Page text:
What do “real” women look like?
ALL women look like real women, because ALL women are real women. Whether a size 2 or a size 22, as long as you identify as a woman, you are a real woman. Hell, even if you only sometimes identify as a woman, in those times, you are a real woman.
Putting down other body types does not make progress toward the goal of body acceptance. Sayings like “only dogs like bones” and “a real woman has curves” only serve to elevate bigger women above smaller women, not to make them equal. I am a real woman. I don’t have much hips, my boobs aren’t that big, and I wear a size 2. I go to the gym because I like it, not because I’m a slave to society. I eat beets and broccoli because I like them, and I eat teacakes and chocolate because I like them too. My body is a reflection of my decision to love myself, treat myself well, and beat my eating disorder.
Could my body fat be lower if I cut the sweets? Sure. Could I have visible abs if I tried hard enough? You bet. But do I want to try harder or cut the sweets? No.
Could I eat a whole cake for dinner? Absolutely. Could I stop exercising altogether and sit on Tumblr all day? Sounds fun. Would I be happier and healthier if I did those things? No.
Balance is healthy for me. A balance of work and play, “healthy” and “unhealthy,” cooking for myself and going out to eat, lifting weights and lying around the house in my underwear. That balance has made my body what it is, whether you think I look fit, fat, skinny, skinnyfat, bony, sloppy, or like a boy. It has imperfections. I am allowed to not like my imperfections. I’m allowed to have insecurities.
My body has wrinkles and stretch marks. It has a lot of scars, from a time when I hated my body so much I did awful things to it. When I sit or bend, my skin makes rolls like any other woman. I have fat on my inner thighs, my belly sticks out a little, and I get rolls around my bra strap. Just like any other woman. I choose to accept those things about myself and focus on doing what I can to help me love my body.
What things do I do to show my body that I care?
I wear comfortable bras and avoid shape wear like the plague, because I don’t need any slimming, tucking, flattening, minimising, or pushing-up. All those stupid words on those ridiculous contraptions they call undergarments only serve to tell me that imperfections make me not good enough. I, and my body, are good enough.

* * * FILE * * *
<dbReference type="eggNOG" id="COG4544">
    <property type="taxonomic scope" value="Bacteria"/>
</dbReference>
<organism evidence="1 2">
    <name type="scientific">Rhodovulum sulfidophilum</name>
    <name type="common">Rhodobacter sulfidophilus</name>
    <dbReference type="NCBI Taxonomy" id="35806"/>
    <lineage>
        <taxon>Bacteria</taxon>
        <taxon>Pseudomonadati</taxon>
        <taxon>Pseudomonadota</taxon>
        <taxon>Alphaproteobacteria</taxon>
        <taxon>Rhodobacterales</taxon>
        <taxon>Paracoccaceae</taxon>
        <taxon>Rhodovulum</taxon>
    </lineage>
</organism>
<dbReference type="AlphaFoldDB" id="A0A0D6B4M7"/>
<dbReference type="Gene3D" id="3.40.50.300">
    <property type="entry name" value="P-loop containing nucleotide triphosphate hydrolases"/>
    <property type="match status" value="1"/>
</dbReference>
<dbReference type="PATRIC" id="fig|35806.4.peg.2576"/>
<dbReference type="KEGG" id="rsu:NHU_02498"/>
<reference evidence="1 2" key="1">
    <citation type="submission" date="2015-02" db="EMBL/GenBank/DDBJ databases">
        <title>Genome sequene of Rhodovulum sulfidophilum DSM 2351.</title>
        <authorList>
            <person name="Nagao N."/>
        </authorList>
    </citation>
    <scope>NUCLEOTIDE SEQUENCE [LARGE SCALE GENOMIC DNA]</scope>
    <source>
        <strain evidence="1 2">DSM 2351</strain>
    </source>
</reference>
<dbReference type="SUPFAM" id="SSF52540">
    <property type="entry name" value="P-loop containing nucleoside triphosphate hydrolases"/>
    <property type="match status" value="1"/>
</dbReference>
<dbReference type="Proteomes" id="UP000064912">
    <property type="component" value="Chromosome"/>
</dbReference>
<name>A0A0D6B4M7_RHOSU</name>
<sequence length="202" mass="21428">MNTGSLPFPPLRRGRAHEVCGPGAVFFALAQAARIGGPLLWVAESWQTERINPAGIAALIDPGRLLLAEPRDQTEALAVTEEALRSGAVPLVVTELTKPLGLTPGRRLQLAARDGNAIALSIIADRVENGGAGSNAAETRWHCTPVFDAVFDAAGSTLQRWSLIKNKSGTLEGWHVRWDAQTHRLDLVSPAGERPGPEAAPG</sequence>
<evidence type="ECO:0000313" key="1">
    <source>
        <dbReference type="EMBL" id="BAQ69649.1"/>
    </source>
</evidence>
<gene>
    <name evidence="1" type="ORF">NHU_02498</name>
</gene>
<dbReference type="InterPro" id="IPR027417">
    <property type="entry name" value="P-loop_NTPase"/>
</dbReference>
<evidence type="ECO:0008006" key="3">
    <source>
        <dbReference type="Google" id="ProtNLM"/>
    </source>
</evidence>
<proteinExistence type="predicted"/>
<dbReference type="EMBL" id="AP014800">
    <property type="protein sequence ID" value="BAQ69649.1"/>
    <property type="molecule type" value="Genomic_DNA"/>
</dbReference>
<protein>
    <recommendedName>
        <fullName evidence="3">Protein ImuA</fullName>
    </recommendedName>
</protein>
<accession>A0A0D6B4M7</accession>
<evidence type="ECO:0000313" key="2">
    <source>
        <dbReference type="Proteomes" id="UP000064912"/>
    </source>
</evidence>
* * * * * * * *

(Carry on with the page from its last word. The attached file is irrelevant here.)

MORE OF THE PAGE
I rub nice smelling lotions on that make my skin feel and look bright and healthy. I don’t rub lotions in that darken my skin. I use sunscreen when I go out. My skin is fine the way it is, and it doesn’t need a “bronzed glow” to look healthy and pretty. All kinds of skin are pretty the way they are, whether you naturally have the bronzed glow, or you are “pasty” (ugh, I hate that word!) or if you are dark brown or a bit pinkish, or if your skin is kind of yellow or maybe the color of tea with cream in it. All pretty colors. No lighteners or darkeners required.
I wear shorts and tank tops when it’s hot because it’s nice to let my body breathe. I might not like how my scars show or my stretch marks make my inner thighs look wrinkly, but putting my legs into stuffy jeans when it’s blazing hot isn’t very nice. I wear sweaters and coats and long underwear when it snows. I might not like how big it makes me look or how what few curves I do have are hidden, but it’s not very nice to make my body freeze.
I feed it foods that help it stay healthy. I eat a variety of fruits and and veggies so I have enough vitamins for my body to work right. I get enough calcium so my bones and teeth can stay strong. I get enough protein so muscles can grow. I eat plenty of fat so those vitamins and minerals can get to where they need to be! I also eat chocolate, nutella, white bread, popcorn, chips, teacakes, and gummy bears because my brain is part of my body and damn it, my brain likes those things! I might not like how I have a little fat on my belly, but it’s not very nice to deny myself things I like just to get rid of it.
I go to the gym because I love my body. I want my heart to be strong and pumping for the next 75 years! I want my bones to be strong, my muscles to be strong, my posture to be good, my body to be flexible. Not only do these exercises help me love how my body looks, but they increase my lifespan, reduce my risk of injury, and make me feel really good! Sounds like body love to me!
I guess the point of this post is to say this:
Loving your body means a lot of different things to lots of different people. To me and many others, it means taking good care of your body, by clothing, feeding, and treating it with respect. That doesn’t make me shallow, vain, or image-obsessed. And no matter if you are thin, fat, short, tall, fit, unfit, able bodied, disabled, pale, dark, hairy, hairless, WHATEVER - you are allowed to be “real.” You are allowed to have imperfections and you are allowed to not like them. It doesn’t make you shallow or vain or overly “privileged” or a slave to social expectations to work on things you don’t like. Being fit or thin or “conventionally attractive” doesn’t make your insecurities invalid.
But hating your body, and hating on anyone else’s body is not taking care of ourselves and others. Be nice to yourselves, and be nice to others. Stop this “real” woman nonsense, stop calling each other twigs and whales, stop calling thin women vain and fat women lazy, stop with the “skinny bitch” and “fatass.”
We are all real, we all have feelings, we all have insecurities, and we all have the right to love and care for our bodies.